The boy who grew to become the face of “white privilege” when an edited video of his confrontation with an indigenous protester went viral is suing the Washington Post for defamation, asking for its complete worth in a 2013 sale as damages.
Nick Sandmann, the Covington Catholic student whose “smirk” and “punchable face” launched a thousand reactionary tweets when the deceptively-edited video of his confrontation with Native American protester Nathan Phillips went viral final month, has filed a defamation lawsuit towards the Post for $250 million – the whole quantity Amazon founder Jeff Bezos paid for the paper in 2013 – alleging the paper used him as “a pawn in its political battle” towards President Donald Trump.
The suit claims the Post “wrongly focused and bullied” the excessive schooler with a purpose to “advance its well-known and simply documented, biased agenda towards President Donald J. Trump” as a result of Sandmann is white and wore the crimson Make America Great Again hat that has change into an iconic image among the many president’s followers – and his detractors.
By implying that Sandmann “engaged in acts of racism by ‘swarming’ Phillips, ‘blocking’ his exit away from the scholars, and in any other case partaking in racist misconduct,” the Post “fanned the flames of the social media mob right into a mainstream media frenzy,” compounding the threats and bullying directed on the teen, whereas its failure to fact-check – the unedited video was freely out there on the time of publication – confirms its “utter and realizing disregard for the reality.”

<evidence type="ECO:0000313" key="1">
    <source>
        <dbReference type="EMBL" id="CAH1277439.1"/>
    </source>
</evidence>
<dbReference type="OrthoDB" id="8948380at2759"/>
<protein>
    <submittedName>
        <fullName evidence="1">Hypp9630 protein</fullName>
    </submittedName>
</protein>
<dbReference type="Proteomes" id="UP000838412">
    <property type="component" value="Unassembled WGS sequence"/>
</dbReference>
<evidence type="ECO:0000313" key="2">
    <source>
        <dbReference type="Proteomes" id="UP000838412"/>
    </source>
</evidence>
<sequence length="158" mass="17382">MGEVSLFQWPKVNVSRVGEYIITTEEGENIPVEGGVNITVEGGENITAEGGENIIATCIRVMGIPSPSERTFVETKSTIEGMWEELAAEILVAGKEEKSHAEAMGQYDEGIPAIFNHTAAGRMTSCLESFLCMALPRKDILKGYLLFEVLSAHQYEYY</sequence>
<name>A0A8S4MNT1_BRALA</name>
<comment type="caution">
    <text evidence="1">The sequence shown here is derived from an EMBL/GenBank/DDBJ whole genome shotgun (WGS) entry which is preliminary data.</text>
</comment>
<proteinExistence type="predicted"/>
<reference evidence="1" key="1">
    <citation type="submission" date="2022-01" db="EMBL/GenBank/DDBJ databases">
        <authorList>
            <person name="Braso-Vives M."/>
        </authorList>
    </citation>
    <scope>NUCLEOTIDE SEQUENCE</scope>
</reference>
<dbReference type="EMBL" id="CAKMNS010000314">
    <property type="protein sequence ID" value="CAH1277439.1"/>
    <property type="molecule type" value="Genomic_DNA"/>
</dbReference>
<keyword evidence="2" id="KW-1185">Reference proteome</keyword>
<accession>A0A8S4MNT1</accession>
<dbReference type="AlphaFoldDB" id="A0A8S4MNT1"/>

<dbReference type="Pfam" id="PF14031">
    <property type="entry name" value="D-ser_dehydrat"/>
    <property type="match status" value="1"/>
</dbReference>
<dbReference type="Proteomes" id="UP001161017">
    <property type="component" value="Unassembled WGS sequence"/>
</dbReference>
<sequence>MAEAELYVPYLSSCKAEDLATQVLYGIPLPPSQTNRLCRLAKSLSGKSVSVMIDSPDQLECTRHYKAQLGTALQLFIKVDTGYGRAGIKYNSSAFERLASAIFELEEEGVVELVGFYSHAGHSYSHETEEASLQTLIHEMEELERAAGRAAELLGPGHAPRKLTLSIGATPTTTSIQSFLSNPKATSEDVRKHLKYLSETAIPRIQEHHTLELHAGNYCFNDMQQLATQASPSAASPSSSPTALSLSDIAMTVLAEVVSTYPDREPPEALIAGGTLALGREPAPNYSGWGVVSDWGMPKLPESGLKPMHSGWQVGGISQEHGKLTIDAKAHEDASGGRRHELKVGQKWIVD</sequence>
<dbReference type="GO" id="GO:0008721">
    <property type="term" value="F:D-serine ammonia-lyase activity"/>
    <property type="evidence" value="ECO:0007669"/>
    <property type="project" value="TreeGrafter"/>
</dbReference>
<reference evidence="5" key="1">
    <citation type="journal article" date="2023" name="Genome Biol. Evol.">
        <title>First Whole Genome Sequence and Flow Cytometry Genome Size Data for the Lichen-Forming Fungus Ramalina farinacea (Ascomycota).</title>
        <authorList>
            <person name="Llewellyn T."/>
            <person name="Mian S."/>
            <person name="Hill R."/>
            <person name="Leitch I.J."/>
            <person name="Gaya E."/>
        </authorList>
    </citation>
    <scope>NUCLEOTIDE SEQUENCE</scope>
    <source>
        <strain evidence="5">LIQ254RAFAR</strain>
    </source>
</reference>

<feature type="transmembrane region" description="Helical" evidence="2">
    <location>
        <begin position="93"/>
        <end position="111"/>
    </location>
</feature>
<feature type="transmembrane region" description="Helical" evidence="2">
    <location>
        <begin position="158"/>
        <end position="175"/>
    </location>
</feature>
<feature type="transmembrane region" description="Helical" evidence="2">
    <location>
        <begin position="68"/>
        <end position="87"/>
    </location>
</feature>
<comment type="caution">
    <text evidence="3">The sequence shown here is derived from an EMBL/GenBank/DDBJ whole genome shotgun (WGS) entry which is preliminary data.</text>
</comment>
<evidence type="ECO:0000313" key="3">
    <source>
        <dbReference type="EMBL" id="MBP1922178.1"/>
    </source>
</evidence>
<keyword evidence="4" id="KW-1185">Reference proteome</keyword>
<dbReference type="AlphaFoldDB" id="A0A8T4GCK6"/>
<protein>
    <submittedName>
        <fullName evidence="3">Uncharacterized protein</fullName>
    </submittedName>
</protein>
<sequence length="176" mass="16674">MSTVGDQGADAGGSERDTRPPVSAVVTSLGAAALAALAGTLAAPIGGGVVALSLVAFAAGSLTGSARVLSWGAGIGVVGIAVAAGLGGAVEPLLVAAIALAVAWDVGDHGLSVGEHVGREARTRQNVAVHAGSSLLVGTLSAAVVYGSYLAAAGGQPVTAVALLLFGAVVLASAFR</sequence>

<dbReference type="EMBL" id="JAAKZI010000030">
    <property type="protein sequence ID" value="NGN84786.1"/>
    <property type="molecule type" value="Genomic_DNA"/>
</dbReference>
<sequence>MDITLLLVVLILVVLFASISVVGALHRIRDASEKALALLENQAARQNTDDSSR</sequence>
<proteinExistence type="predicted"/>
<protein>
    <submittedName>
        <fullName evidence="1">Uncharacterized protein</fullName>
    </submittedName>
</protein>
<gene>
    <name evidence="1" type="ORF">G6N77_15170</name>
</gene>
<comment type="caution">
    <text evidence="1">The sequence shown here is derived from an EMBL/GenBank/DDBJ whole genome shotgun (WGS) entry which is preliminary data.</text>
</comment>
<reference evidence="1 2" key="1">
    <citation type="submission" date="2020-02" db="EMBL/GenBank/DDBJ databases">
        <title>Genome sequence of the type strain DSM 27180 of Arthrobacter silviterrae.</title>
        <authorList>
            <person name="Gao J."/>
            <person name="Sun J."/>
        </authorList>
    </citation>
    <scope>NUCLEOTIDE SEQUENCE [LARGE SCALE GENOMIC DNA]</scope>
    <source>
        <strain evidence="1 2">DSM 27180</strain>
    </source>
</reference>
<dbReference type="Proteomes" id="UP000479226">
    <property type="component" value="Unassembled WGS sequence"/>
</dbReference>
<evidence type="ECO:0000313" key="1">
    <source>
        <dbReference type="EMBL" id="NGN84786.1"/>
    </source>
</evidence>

Sandmann’s lawyer, Lin Wood, says this lawsuit is “solely the start.” The lawsuit, filed in Kentucky federal courtroom, seeks $50 million in compensatory damages and $200 million in punitive damages, in addition to attorneys’ charges, “to discourage [WaPo] from repeating such egregiously illegal misconduct sooner or later.” The Post was the primary to flow into the video exterior social media, they imagine, however Wood and associate Todd McMurtry despatched a letter to 54 media shops, celebrities, lawmakers, and church entities warning them of future authorized motion as properly.
The edited video circulated by the Post and different mainstream shops framed Sandmann because the villain within the encounter with Phillips, despite the fact that the elder and some different protesters had truly walked into the center of the group of youngsters, chanting and beating drums of their faces intentionally.
Sandmann, whose face was entrance and heart within the video, rapidly grew to become the topic of vicious and even violent tweets from strangers writing about punching him within the face, burning down his faculty, and committing different heinous acts towards him and his classmates.